World leaders strive to reach a global treaty to end plastic pollution

Quang Dung
Chia sẻ
(VOVWORLD) - On Tuesday, leaders of countries and major groups around the world began the fourth session of the Intergovernmental Negotiating Committee, discussing the Global Treaty to End Plastic Pollution in Ottawa. They are determined to narrow differences toward ratifying the Treaty by the end of this year.
World leaders strive to reach a global treaty to end plastic pollution - ảnh 1UNEP data shows that the world produces 400 million cubic meters of plastic each year. (photo: Reuters)

An international legally binding instrument to combat plastic pollution

The idea of building a legally binding treaty to prevent and then completely eliminate plastic pollution was first agreed by countries at the United Nations Environment Assembly (UNEA) meeting in March 2022. The UN has scheduled 5 sessions and the Intergovernmental Negotiating Committee to finalize the treaty by the end of this year.

Inger Andersen, Executive Director of the United Nations Environment Program (UNEP), said this will be the most important international agreement in the fight against climate change since the 2015 Paris Agreement, because plastic pollution is one of the world’s most serious environmental problems.

UNEP data shows that the world produces 400 million cubic meters of plastic each year and only about 10% gets recycled. Without restrictions, global plastic production will triple by 2060. As the world strives to wean itself off fossil fuels, oil companies have been turning to plastic as the key to their future.

The plastics industry accounts for 5% of annual global carbon emissions and that will increase to 20% by 2050 at current production rates. UNEP studies found about 13,000 chemicals in plastic products and about one fourth of those can be harmful to the environment and human health. Ms. Andersen said the treaty will give countries a comprehensive approach to solving plastic pollution.

“Not an instrument that deals with plastic pollution from recycling or waste management alone, the full life cycle. This means rethinking everything along the chain, from polymer to production, from product to packaging. We need to use fewer virgin materials, less plastic and no harmful chemicals. We need to ensure that we use, reuse, and recycle resources more efficiently. And dispose safely of what is left over,” said Andersen.

The previous three sessions have not made much progress. At the third session in Nairobi, Kenya last November, the draft treaty was expanded from 30 pages to 70 pages due to disagreements on multiple issues and the desire of some countries to record objections to what they considered overly ambitious goals.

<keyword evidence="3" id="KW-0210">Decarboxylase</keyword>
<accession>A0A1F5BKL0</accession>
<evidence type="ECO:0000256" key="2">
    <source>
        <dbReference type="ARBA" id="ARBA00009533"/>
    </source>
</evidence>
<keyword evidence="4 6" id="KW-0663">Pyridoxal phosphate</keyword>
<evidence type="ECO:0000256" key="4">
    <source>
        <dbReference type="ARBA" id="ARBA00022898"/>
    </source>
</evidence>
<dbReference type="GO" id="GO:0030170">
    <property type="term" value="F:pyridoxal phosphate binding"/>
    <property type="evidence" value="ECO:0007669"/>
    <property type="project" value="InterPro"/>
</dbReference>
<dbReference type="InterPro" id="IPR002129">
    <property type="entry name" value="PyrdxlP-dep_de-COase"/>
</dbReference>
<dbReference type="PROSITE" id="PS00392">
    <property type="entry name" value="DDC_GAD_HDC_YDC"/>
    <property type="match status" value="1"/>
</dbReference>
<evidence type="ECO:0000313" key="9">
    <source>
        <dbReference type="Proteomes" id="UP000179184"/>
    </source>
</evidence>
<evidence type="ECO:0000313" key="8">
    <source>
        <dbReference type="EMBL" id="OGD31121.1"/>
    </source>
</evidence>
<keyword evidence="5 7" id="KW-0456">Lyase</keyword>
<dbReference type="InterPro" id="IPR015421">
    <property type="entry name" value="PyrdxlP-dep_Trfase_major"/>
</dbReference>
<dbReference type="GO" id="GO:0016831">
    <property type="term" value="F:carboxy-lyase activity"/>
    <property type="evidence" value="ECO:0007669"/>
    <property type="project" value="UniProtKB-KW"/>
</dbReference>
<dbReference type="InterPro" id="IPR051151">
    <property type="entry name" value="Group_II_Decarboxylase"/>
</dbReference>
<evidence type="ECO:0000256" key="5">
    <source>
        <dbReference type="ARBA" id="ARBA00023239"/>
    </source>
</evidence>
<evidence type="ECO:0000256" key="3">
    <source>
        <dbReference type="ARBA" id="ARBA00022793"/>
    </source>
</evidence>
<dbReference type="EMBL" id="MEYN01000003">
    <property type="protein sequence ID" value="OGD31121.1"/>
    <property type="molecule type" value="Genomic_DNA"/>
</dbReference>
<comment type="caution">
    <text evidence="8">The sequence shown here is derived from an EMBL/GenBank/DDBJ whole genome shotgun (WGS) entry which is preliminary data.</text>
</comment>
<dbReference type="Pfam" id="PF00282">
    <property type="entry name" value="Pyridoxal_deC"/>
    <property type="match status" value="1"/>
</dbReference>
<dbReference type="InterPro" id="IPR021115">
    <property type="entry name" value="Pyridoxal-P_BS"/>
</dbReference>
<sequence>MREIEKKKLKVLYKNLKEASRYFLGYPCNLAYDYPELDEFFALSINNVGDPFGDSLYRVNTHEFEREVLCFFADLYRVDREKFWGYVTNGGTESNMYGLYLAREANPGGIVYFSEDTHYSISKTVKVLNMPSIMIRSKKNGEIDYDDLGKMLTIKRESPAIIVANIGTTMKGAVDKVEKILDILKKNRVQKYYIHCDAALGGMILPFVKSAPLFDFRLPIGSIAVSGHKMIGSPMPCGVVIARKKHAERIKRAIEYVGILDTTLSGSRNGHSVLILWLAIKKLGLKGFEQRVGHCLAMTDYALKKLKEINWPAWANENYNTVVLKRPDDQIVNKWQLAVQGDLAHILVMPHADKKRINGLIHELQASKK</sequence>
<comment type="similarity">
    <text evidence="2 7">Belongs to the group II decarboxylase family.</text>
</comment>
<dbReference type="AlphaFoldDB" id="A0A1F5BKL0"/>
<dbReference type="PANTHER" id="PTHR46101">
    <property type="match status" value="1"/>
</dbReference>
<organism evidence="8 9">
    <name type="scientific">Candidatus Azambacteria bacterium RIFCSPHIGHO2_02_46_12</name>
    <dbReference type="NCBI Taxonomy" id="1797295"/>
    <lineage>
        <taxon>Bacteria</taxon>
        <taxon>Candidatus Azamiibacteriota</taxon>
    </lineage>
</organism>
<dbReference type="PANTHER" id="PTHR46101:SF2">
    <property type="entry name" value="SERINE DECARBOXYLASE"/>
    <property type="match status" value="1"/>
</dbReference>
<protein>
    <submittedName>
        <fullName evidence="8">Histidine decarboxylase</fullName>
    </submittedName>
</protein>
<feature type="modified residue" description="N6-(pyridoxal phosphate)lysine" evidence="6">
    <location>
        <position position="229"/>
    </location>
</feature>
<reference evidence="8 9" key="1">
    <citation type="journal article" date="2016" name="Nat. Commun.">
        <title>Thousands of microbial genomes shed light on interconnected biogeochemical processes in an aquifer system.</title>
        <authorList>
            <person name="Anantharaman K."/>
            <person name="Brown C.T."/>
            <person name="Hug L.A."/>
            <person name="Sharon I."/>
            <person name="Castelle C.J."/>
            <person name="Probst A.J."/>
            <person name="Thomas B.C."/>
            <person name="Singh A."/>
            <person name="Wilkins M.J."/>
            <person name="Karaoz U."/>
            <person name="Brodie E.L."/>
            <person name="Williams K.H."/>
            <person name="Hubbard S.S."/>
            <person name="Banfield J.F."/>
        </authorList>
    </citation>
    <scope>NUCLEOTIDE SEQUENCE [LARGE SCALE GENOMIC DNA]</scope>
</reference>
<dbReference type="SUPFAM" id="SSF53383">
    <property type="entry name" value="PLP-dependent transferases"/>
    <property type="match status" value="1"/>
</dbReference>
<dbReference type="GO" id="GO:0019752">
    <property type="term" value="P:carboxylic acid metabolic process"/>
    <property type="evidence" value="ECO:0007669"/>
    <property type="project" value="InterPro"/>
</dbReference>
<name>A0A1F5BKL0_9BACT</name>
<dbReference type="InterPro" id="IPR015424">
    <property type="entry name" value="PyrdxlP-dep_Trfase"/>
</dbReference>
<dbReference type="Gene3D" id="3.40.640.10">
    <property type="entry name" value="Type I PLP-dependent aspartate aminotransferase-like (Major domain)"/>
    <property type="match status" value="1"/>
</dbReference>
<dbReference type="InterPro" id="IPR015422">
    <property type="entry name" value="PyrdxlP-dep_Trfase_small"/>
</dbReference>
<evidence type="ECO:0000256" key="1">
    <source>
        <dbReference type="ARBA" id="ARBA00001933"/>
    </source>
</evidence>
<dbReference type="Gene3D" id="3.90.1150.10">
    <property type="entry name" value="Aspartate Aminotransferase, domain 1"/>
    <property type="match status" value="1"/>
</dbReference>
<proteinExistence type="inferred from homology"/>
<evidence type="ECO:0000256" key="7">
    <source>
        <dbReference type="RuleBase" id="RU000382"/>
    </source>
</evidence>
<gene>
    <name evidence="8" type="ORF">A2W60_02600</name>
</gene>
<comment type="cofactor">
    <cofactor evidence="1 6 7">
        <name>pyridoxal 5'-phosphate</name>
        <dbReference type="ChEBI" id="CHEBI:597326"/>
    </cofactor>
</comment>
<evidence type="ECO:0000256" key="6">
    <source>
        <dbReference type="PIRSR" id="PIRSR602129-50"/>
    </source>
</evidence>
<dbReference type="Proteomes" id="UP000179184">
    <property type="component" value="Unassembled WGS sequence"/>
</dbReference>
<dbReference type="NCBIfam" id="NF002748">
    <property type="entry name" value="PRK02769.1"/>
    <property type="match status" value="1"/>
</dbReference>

At the on-going 4th session in Ottawa, 3,500 leaders of countries, corporations, and social organizations, scientists, and legal experts will try to narrow differences and reach agreement on at least some of the issues before the final session takes place in November this year in Busan city, South Korea.

World leaders strive to reach a global treaty to end plastic pollution - ảnh 2Kenyan President Willam Ruto (photo: AFP/VNA)

The treaty’s ambitions

According to the Intergovernmental Negotiating Committee’s President Andres Gomez-Carrion, the biggest challenge is that the treaty’s level of ambition has not yet been decided. The countries that produce the most plastic and petrochemical products – Saudi Arabia, Iran, and China – oppose limiting plastic production, saying that it will increase global prices. That argument is supported by the Global Partnership for Plastic Circularity, which includes many plastic and chemical corporations from the US and the EU.

A group of 60 countries called the “High Ambition Alliance”, led by the EU and Japan, wants the treaty to limit plastic production globally, minimize the use of primary plastic, completely eliminate the use of single-use plastic products, and ban some chemical additives. The US, one of the biggest consumers of plastic products, supports the goal of ending plastic pollution by 2040, but allowing countries to follow their own roadmap rather than legally binding regulations.

Kenyan President Willam Ruto, the host of the third session and one of the most active members of the “High Ambition Alliance”, said that in order to reach a consensus, countries need to adopt a common approach and change their old habits of using plastic.

“To deal with plastic pollution, humanity must change. We must change the way we consume, the way we produce and how we dispose our waste. This is the reality of our world. Change is inevitable. This treaty, this instrument that we are working on, is the first domino in this change.”

In addition to governments’ opinions, the negotiations must take into account the opinions of the numerous multinational consumer goods corporations and lobbying groups attending the fourth session. Some observers think the treaty could be completed if corporations would make stronger commitments to reusing and limiting the production of plastic products.